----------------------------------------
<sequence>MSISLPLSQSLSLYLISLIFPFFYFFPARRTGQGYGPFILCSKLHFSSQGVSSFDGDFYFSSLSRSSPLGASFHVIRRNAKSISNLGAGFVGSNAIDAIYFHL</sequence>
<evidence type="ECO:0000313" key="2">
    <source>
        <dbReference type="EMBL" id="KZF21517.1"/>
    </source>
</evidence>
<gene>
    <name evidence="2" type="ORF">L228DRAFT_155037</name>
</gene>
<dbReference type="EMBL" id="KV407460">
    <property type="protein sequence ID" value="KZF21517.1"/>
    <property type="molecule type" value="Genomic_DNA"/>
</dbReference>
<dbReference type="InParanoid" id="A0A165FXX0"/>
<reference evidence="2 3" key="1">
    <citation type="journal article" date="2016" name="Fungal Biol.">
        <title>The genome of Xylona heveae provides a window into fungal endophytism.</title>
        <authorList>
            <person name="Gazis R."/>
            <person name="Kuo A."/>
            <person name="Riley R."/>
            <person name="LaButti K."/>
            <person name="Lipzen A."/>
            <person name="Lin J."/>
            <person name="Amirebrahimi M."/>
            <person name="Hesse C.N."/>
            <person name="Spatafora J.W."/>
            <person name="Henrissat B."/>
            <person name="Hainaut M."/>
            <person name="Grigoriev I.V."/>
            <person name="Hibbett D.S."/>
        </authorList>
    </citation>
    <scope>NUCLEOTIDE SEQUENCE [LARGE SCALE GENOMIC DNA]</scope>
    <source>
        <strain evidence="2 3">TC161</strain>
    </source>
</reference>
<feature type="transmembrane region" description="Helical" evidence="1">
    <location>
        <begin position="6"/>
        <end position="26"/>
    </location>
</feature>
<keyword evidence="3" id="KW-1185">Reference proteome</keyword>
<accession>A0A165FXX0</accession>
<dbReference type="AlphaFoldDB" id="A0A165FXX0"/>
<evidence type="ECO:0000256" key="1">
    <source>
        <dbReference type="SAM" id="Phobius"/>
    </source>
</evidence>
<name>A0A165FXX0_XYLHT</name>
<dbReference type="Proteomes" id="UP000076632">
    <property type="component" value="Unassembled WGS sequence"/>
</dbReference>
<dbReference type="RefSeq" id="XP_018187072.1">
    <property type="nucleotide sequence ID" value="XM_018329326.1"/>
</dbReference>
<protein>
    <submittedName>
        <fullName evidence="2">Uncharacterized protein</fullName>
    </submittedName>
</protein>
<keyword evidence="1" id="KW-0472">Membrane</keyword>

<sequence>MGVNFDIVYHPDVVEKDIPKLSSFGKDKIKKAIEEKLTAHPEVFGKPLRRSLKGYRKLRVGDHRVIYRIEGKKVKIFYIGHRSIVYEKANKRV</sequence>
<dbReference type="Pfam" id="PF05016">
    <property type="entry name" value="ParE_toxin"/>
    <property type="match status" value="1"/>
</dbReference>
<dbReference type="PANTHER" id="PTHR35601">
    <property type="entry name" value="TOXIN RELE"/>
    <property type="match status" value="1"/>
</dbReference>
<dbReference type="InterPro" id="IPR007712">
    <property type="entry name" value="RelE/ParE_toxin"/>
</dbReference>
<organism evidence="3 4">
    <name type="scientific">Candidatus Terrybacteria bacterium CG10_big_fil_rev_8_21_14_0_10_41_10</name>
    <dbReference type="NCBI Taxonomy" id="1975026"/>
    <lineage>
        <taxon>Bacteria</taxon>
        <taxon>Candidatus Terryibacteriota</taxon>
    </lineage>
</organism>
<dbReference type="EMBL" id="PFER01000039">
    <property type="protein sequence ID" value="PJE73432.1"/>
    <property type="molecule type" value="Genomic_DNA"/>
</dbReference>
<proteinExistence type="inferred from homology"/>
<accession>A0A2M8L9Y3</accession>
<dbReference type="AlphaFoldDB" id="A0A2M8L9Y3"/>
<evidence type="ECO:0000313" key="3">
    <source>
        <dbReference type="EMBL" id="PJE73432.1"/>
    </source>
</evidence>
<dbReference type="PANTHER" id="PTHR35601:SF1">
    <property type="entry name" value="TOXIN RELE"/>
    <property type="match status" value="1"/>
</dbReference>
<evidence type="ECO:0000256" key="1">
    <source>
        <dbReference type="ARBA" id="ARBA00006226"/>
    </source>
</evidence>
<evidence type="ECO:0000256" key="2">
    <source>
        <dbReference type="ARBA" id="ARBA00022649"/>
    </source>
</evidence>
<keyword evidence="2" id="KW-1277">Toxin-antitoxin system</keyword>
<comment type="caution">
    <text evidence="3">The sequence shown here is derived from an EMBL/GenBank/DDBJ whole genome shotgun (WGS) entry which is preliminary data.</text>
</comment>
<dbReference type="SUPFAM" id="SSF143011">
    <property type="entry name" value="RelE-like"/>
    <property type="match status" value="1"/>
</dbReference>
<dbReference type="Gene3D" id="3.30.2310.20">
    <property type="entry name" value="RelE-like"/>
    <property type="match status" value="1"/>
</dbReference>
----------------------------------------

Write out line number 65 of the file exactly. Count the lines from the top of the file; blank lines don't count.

<keyword evidence="1" id="KW-0472">Membrane</keyword>